invariably on the side of the elder ix. You are to call your strongest hand. suits, except you have a queen guarded; 124. Quadrilles. — THE FIRST and if elder hand, you have a better Set. First Figure, Le Pantalon.—Right chance than middle hand.
and left. Balancez to partners; turn x. A good player may play a weaker partners. Ladies chain. game, either elder or younger, than mid- menade; half right and left. (Four dle hand.
times.)—Second Figure, L'Eté.—Leading 123. Quinze. — DESCRIPTION OF lady and opposite gentleman advance THE GAME.—Quinze is of French origin, and retire ; chassez to right and left:
NOR YET TIIE LAST TO CAST THE OLD ASIDE.
cross over to each other's places; centre turn to places—all advance in chassez to right and left. Balancez and two lines—all turn partners. iii. La turn partners. (Four times.) Or Double Dorset. --First lady advance and stop, L'Eté.—Both couples advance and retire then the opposite gentleman-both reat the same time; cross over : advance tire, turning round-ladies' hands across and retire again; cross to places. Ba- half round, and turn the opposite gentlelancez and turn partners. (Four times.) men with left hands—repeat back to Third Figure, La Poule.—Leading ladý places, and turn partners with left hands. and opposite gentleman cross over, iv. L'Etoile. First couple set to giving right hands; recross, giving left couple at right-set to couple at lefthands, and fall in a line. Set four in change places with partners, and set, a line; half promenade. Advance two, and pirouette to places—-right and left and retire (twice). Advance four, and with opposite couple. v. Les Lanciers. retire; half right and left. (Four times.) -The grand chain. The first couple adFourth Figure, Trenise. The first couple vance and turn facing the top; then the advance and retire twice, the lady couple at right advance behind the top remaining on the opposite side; the two couple; then the couple at lefu, and the ladies go round the first gentleman, opposite couple, do the same, forming who advances up the centre; balancez two lines. All change places with and turn hands. (Four times.) Fifth partners and back again. The ladies Figure, La Pastorale. — The leading turn in a line on the right, the gentlecouple advance twice, leaving the lady men in a line on the left. Each coup opposite the second time. The three meet up the centre. Set in two lines, advance and retire twice. The leading the ladies in one line, the gentlemen in gentleman advance and set. Hands four the other. Turn partners to places. half round; half right and left. * (Four Finish with the grand chain. times.) Sixth Figure, Galop Finale. 126. THE CALEDONIANS. First Top and bottom couples galopade quite Figure. The first and opposite couples round each other. Advance and retire; hands across round the centre and back four advance again, and change the to places set and turn partners. gentlemen. Ladies' chain. Advance and Ladies' chain. Half promenade-half retire four, and regain your partners in right and left. Repeated by the side your places. The fourth time all galop- couples. Second Figure.— The first ade for an unlimited period. (Four gentleman advance and retire twice. imes.) Or, All galopade or promenade, All set at corners, each lady passing eight bars. Advance four en galop oblique, into the next lady's place on the right. and retire, then half promenade, eight Promenade by all. Repeated by the bars. Advance four, retire, and return other couples. Third Figure.—The first to places with the half promenade, eight lady and opposite gentleman advance bars. Ladies' chain, eight bars. Re- and retire, bending to each other. First peated by the side couples, then by lady and opposite gentleman pass round the top and bottom, and lastly by the each other to places. First couple cross side couples, finishing with grand pro- over, having hold of hands, while the menade.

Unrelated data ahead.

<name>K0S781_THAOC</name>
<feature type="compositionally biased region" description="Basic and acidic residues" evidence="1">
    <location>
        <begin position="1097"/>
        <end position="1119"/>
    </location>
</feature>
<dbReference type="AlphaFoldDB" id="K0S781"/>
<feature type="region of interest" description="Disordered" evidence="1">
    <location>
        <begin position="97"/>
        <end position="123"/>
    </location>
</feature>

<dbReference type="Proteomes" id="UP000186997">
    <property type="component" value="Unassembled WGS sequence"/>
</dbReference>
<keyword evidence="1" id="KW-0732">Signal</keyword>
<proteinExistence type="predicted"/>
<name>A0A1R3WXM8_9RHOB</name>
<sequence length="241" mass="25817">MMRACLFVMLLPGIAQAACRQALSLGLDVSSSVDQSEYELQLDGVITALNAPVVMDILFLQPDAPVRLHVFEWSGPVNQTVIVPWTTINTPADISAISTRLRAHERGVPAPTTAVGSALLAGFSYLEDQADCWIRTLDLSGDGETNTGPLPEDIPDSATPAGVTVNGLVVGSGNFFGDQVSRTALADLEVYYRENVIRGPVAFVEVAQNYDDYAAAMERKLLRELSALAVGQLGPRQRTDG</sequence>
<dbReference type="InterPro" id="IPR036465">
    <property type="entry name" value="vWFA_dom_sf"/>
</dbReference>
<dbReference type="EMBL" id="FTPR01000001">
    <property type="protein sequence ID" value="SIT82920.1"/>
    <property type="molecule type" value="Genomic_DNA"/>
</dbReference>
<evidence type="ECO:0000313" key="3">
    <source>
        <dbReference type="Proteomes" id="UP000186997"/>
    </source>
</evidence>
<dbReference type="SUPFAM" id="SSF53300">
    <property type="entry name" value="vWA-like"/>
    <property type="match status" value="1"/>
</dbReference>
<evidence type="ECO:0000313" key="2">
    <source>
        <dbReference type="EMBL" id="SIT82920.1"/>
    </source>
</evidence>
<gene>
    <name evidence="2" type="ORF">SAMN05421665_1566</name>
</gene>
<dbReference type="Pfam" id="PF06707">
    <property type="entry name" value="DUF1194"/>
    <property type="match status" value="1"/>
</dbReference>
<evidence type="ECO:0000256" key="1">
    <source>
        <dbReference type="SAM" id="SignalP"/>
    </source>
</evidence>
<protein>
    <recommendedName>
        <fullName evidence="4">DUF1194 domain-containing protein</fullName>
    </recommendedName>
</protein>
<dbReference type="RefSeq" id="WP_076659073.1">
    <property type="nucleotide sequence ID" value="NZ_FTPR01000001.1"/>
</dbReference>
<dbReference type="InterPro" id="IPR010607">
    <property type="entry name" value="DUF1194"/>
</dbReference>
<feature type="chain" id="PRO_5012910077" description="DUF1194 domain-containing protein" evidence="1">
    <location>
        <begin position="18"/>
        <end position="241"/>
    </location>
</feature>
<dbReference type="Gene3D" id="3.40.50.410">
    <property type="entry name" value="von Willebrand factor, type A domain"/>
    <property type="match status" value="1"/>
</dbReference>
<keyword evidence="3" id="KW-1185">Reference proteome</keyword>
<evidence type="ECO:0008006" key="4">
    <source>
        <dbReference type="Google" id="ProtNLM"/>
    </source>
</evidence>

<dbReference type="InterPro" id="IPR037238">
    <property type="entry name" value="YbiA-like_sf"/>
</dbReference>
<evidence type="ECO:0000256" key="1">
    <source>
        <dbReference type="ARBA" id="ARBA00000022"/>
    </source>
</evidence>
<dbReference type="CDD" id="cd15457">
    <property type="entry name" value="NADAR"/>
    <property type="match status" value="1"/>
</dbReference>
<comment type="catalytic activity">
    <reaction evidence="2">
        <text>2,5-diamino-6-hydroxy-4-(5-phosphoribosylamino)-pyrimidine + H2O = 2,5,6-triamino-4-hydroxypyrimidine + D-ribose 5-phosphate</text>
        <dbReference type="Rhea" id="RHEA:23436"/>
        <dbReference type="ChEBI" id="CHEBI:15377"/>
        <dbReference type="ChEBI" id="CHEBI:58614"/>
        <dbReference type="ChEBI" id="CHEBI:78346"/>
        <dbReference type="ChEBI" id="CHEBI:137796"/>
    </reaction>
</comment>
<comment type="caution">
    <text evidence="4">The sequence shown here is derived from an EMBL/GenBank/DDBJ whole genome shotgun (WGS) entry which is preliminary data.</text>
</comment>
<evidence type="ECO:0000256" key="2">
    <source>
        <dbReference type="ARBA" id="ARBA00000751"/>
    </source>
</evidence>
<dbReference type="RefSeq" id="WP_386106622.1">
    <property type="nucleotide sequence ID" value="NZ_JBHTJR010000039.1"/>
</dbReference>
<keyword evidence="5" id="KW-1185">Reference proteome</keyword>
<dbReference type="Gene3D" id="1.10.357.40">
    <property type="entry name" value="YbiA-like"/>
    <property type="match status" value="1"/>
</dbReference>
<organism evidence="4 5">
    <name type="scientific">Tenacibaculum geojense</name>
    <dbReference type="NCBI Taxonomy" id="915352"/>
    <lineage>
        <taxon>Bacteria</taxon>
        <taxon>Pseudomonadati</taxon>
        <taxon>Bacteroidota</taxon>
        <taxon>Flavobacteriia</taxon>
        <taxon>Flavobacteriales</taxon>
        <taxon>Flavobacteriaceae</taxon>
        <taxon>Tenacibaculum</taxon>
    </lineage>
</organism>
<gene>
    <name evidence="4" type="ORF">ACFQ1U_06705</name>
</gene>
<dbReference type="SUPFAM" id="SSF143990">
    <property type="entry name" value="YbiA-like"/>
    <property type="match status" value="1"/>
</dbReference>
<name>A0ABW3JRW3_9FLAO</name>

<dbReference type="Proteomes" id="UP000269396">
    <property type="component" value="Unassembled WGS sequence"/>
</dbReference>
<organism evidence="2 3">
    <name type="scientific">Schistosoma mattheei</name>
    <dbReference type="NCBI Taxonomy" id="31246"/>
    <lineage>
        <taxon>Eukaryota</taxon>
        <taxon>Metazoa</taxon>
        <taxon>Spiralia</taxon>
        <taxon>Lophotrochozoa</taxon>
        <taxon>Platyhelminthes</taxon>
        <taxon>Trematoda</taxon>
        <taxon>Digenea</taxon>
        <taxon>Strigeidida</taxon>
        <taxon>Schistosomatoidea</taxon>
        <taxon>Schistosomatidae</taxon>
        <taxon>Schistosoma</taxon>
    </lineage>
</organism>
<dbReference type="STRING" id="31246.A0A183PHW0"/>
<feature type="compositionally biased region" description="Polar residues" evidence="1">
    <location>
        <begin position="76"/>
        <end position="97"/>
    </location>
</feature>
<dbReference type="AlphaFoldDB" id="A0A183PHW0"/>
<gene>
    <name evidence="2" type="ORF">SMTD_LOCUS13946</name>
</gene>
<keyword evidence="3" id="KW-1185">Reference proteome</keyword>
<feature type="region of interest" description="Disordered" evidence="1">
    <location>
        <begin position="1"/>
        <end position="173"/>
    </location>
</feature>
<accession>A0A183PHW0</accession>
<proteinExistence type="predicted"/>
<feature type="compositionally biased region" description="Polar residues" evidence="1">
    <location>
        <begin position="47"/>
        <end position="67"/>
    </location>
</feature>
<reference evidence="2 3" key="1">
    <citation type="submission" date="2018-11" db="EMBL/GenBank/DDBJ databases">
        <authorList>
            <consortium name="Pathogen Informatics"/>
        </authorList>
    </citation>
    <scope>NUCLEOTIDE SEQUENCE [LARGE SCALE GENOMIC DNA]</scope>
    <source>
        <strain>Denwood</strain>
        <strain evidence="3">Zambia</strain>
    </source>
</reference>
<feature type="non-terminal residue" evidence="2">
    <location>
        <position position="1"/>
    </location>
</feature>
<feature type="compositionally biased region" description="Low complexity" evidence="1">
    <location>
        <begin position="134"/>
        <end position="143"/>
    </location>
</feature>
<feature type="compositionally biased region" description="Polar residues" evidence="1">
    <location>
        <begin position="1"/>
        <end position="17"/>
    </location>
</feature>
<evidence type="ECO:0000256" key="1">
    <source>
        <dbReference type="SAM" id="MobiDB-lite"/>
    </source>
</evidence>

opposite couple cross on the outside of 125. LANCERS.-i. La Rose. First them—the same reversed. All set at gentleman and opposite lady advance corners, turn, and resume partners. and set~turn with both hands, retiring All advance and retire twice, in a to places-return, leading outside-set circle with hands joined—turn partners. and turn at corners. ü. La Lodoiska. Fourth Figure.— The first lady and -First couple advance twice, leaving opposite gentleman advance and stop; the lady in the centre set in the then their partners advance; turn
partners to places. The four' ladies * This or the Trenise must be omitted. move to right, each taking the next